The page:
5. Two Scales:  Investigation 17

What's the story behind the graph?

4. Connect mini-lakes and real lakes

All Class 10 Mins
Aral Sea ship on dry land

Staecker, via Wikimedia Commons

Show students the images of the Aral Sea ships, and highlight the similarities and differences between the mini-lakes and real lakes:

  • The evaporation process is the same for both, with particles of water too small to see moving into the air to become water vapor.
  • In most real lakes, the water that leaves through evaporation or streams is replaced by water from streams and by rain and snow.
  • The mini-lakes lost water through evaporation but none of that water was replaced.

Give each student a copy of Why are these ships in a field? The Story of the Aral Sea, and then read the story as they follow along. Next, read the Letter from the Engineer, "Engineering and the Aral Sea".

Letter from the Engineer

Engineering and the Aral Sea

When people decided to use water from the Amu and Syr Rivers for watering cotton fields, they turned to engineers with the question: How can we move water from the rivers away from the Aral Sea and toward land that will be used to grow cotton? The engineers understood the problem they were asked to solve, and they designed canals — very long ditches — that would carry water from the two rivers to the future cotton fields. Their solution worked very well for the cotton farmers. Lots of water from the rivers went into the new canals and to the cotton fields, and much less water went into the Aral Sea. Farmers were now able to grow cotton in places that had always been much too dry (not enough rain) to grow crops.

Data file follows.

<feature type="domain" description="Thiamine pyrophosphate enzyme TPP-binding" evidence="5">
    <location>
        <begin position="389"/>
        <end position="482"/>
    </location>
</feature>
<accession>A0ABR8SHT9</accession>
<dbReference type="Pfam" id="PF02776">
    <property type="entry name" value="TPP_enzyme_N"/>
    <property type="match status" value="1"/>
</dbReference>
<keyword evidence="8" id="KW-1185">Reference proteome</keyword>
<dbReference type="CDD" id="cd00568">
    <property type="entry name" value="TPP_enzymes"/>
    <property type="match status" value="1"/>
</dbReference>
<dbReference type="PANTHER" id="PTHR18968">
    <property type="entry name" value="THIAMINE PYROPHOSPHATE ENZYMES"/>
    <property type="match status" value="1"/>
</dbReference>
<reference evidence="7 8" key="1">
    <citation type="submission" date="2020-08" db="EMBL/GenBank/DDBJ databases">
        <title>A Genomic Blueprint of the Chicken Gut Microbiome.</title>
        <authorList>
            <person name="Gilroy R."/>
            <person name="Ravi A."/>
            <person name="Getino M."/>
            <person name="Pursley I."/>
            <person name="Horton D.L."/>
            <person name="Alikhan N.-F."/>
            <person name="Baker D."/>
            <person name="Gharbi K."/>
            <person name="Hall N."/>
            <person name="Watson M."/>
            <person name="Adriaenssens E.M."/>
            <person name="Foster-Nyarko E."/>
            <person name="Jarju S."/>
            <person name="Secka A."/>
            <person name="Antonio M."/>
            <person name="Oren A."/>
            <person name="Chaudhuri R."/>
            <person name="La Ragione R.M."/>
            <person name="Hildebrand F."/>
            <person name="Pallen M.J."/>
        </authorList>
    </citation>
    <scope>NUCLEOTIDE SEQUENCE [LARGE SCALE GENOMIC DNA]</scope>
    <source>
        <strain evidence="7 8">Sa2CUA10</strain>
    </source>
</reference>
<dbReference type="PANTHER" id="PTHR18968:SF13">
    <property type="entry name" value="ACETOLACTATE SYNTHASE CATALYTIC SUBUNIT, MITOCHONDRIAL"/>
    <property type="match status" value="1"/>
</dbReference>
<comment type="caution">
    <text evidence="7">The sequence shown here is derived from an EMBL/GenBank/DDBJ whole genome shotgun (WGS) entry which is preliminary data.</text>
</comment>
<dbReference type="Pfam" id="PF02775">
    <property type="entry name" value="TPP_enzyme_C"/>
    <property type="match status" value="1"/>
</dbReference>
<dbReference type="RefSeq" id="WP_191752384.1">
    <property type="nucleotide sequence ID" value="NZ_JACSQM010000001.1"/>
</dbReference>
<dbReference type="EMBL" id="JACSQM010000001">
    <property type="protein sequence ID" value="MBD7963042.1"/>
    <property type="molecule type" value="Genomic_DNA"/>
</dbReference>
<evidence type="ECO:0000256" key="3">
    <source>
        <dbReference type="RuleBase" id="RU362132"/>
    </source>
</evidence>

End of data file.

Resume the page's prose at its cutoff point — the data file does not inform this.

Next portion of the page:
But the canals also created problems. As the water in the Aral Sea evaporated, it was no longer replaced by river water. Furthermore, the salt did not evaporate. So the sea became more and more salty and eventually the fish died. For the fishermen, the new canals were not a solution, they actually created a new problem. And when so much water evaporated that most of the old sea dried up, the winds blew dust and salt from the old sea bottom into the air. Many people who lived nearby inhaled salt and dust into their lungs and became ill, so the new canals were not a solution for them either.

Did the people who decided to send water to the cotton fields think the Aral Sea would just stay the same? Did they forget about evaporation?

Engineering projects can often make peoples’ lives better in some ways, but they can also cause new problems if people are not careful to think about everything that will change as a result of a new project. Can you think of some things that have been designed to make life easier in some way but that also created problems?

(Possible responses include disposable items such as plastic water bottles; cars; leaf blowers.)